[We distance ourselves from Daoism altogether.]
With this we also obviate two theoretical objections to the use of Daoism in the formulation of a modern-day philosophy that underpins environmental responsibility. It is argued that Daoism is embedded in culture and that to extract so-called Daoist principles from them is to distort Daoism on the one hand and to offend those cultures on the other. Since this will not be our approach, these objections do not apply. We are not in any case, quite frankly, overly concerned with political correctness at a time when our collective well-being hangs in the balance. Let us then here declare that our underlying premise is that Daoism in all its religious forms has utterly failed of the original vision of its ostensible founders Laozi and Zhuangzi. This, of course, is a consequence of our own interpretation of them which we have admitted cannot be presented as more definitive than any other. This interpretation sees Zhuangzi especially as eschewing all metaphysical speculation and every salvific project that would otherwise depend upon it. We see the foundation of his philosophy as utterly non-dependent on any belief, principle, salvific project or method—in a word, on any and all religious pursuit. Such an assumption will no doubt offend many, but that is not our concern. “To be insulted is not a disgrace,” said Song Xing stating a principle to which Zhuangzi affirmingly alludes; let them then realize that to which they subscribe; we provide them that opportunity. We might also say that the founders of every great religion have similarly been utterly betrayed by their putative followers. We might say this of the militant followers of Jesus, the Prince of Peace. Would Gautama countenance the worship of his golden image or the slaughter of Myanmar’s Muslims in his name? Would Moses endorse the ethnic cleansing of Palestine’s indigenous Semitic peoples? (Well, yes, but that’s a different problem.) Humanity naturally defaults to its most primal instincts and the teachings of those who have challenged them are soon co-opted. This is not intended as a dismissal of those of religious persuasion or of the religions they follow. They are as affirmable as any other aspect of the human expression, though we need not affirm the consequences. Only we would make our case that we are not therefore obliged to defer to their representations of the pronouncements of their founders.
[In this sense, we are not Daoists at all, nor is our philosophy Daoism.]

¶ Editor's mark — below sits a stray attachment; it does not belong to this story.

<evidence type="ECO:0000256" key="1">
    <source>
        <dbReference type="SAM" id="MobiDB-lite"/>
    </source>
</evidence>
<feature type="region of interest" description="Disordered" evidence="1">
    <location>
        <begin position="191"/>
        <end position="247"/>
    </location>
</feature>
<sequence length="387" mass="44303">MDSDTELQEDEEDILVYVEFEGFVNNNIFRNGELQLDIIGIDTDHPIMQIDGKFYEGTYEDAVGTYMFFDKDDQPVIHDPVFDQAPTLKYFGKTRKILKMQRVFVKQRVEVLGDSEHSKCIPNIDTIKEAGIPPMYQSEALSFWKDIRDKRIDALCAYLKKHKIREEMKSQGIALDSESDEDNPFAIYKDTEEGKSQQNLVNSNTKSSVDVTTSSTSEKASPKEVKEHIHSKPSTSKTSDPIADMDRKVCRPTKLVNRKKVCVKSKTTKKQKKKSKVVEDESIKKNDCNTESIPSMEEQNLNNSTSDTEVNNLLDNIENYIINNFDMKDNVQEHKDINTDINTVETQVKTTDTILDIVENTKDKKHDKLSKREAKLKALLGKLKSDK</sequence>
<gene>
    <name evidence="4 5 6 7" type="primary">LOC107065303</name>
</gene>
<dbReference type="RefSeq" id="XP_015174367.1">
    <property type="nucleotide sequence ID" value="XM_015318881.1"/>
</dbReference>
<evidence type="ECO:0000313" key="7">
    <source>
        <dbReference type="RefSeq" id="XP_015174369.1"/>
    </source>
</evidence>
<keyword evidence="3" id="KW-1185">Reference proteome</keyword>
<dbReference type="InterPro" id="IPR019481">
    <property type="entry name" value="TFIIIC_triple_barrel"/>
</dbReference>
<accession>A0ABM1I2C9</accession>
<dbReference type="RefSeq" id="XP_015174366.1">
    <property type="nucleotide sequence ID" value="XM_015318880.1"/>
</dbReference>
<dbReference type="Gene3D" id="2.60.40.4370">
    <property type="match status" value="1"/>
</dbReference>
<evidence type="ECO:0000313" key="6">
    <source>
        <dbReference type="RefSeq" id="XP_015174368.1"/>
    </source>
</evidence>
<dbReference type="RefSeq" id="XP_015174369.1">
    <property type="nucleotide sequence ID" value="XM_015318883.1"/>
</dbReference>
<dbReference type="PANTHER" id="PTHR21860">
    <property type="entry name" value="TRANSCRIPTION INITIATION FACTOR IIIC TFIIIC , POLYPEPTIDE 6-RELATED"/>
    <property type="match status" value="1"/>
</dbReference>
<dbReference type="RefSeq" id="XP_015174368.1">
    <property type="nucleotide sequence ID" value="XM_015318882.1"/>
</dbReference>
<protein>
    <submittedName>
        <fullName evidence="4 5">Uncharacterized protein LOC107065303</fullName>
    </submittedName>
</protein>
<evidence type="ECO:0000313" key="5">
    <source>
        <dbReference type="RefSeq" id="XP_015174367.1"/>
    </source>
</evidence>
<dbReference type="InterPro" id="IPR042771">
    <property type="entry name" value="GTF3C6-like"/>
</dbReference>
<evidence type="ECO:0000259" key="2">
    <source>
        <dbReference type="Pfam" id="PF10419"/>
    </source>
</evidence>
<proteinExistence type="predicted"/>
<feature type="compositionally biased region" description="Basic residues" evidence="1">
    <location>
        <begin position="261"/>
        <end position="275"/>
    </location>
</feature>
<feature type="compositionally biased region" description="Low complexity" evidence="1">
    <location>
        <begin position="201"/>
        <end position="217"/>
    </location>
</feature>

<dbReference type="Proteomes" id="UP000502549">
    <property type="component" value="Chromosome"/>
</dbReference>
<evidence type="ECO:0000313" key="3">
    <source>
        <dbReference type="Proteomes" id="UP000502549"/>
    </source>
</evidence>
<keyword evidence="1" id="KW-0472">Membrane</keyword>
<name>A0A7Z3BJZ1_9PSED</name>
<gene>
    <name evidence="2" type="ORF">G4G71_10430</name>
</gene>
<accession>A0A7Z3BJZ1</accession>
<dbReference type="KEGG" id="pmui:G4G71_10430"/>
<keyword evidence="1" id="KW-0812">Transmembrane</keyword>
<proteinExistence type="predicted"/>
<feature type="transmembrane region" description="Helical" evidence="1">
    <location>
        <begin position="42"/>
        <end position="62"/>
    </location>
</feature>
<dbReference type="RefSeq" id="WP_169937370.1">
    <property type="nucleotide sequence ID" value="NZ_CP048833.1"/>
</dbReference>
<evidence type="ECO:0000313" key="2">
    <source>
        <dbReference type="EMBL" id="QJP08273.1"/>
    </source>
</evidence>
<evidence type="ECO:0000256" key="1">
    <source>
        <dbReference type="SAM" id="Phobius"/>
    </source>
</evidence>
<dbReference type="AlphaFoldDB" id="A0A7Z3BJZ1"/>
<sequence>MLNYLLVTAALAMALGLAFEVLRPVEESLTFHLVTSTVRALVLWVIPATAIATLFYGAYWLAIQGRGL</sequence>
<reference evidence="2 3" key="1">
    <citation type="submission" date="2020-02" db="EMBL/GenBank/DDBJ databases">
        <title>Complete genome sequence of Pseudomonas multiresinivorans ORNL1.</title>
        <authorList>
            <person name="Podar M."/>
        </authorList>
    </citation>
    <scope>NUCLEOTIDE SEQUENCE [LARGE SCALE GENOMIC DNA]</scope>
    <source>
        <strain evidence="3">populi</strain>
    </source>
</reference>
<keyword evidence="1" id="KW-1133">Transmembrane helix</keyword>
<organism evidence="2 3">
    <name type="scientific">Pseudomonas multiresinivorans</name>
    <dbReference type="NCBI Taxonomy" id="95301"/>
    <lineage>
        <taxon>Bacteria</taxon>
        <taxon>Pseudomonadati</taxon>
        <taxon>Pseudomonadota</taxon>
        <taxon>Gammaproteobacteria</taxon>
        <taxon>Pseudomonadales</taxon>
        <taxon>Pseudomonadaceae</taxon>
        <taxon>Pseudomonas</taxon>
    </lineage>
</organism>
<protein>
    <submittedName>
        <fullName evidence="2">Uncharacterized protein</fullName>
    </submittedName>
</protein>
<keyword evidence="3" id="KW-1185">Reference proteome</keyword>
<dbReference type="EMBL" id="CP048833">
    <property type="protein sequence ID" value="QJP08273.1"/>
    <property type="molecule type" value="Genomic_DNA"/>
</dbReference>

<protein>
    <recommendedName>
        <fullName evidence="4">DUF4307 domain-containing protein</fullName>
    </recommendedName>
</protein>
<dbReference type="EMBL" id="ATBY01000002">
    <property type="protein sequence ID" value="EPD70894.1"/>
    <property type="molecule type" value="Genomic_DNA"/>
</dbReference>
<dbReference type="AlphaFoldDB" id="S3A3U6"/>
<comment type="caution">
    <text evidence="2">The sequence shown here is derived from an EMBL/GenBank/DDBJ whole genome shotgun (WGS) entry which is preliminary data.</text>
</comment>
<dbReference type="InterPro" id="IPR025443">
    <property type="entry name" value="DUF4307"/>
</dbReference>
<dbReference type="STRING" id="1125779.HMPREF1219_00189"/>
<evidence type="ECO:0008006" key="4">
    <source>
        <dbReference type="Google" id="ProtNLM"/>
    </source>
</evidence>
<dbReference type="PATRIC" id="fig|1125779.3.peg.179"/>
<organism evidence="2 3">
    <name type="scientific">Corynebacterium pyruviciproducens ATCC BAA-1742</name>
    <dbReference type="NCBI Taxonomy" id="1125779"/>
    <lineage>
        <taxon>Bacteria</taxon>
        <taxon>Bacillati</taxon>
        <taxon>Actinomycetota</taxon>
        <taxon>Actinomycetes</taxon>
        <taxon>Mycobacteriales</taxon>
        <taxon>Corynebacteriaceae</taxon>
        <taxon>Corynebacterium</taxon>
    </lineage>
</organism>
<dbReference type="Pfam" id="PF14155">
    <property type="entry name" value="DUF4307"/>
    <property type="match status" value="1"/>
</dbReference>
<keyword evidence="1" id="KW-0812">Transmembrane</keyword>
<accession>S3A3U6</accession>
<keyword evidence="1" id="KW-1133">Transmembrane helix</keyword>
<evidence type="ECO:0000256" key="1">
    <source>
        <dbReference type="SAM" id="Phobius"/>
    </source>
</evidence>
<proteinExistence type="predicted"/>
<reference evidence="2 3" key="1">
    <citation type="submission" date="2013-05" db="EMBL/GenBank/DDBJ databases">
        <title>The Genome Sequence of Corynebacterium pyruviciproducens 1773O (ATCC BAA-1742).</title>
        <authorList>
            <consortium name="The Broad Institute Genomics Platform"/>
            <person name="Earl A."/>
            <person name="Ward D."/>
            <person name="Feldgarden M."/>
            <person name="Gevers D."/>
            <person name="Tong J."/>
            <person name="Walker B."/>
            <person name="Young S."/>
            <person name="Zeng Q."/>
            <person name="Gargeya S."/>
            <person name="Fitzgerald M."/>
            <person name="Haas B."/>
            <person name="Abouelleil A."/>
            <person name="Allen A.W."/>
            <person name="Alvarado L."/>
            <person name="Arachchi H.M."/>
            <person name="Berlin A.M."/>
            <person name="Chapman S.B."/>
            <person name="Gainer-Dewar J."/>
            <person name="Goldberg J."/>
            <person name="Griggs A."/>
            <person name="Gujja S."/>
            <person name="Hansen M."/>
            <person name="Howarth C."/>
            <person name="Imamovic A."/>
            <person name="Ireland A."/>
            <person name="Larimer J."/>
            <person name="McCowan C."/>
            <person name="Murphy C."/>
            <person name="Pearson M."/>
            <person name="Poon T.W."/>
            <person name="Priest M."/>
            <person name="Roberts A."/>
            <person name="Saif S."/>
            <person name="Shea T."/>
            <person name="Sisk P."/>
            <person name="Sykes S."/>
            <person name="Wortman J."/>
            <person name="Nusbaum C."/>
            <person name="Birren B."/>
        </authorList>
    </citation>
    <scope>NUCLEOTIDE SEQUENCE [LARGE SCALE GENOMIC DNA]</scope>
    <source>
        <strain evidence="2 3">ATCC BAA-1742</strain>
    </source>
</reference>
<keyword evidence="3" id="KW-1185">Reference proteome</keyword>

Scholars, much better informed and capable than we, have already made serious attempts to understand how Daoism might help inform the environmental movement. But though they have found significant strains of traditional thought and practice that lend themselves to environmental concern, most remain highly skeptical as to their actual effectiveness or applicability. The reasons for this are several, some practical and others theoretical.
In the case of the former, history does not demonstrate that traditional strains of Daoist thought and practice have led to any greater care for the environment then is found in the theist West. Industrialization and consumerism and the environmental degradation that follows in their wake are as much a part of cultures that have deep Daoist roots—China and Korea especially—as in any other. Our typical vision of a Daoist sage communing with the beauty of nature, though compelling, is essentially romanticism. Saying that traditional forms of Daoism have a greater respect for nature, even if theoretically so, does not make it practically so. These aforementioned scholars have thus been unwilling to glibly espouse Daoism as a remedy for our present heedless destruction of the environment. Those who do tend not to be scholars, but rather those of a religious sensibility that engages more in wishful rather than in critical thinking.
We will not, therefore, refer to traditional Daoist beliefs as evidence of how Daoism in any form can help to turn the trajectory of our present destructive course. We distance ourselves from Daoism altogether.
A NEW PHILOSOPHICAL DAOISM
It is necessary, therefore, that we distance ourselves from any belief that we can offer the correct philosophical interpretation of Daoism as represented in these texts. Should we wish to formulate such a philosophy we will have to declare it our own as derived from our biased interpretation of them. What shall we call it? Neo-Daoism immediately comes to mind, but that has already been used to describe a Fourth Century C.E. renaissance in Daoist thought. Since the thought of Zhuangzi lends itself most easily to our version of philosophical Daoism and we will make most use of him, we might call it Neo-Zhuangzianism—just this once. For it strikes us as pretentious as well as unwieldy. Let us call it instead a New Philosophical Daoism. And let us not presume that this present attempt is anything more than a halting first few steps toward that philosophy. Perhaps better minds than ours, even in their criticism, will help move the process forward toward the formulation of such a philosophy. Henceforth, when we speak of philosophical Daoism this is what we will mean; we will not mean it as a definitive expression of the philosophy of Zhuangzi or any other.
This distancing of ourselves from the disputed intended meanings of these texts is but the point of departure for our disengagement from Daoism generally. Though we are in our own estimation doing Daoism, we must declare it our own, and outside of tradition. In this sense, we are not Daoists at all, nor is our philosophy Daoism.
[We do not presume to represent the “correct” meaning of this or any other text.]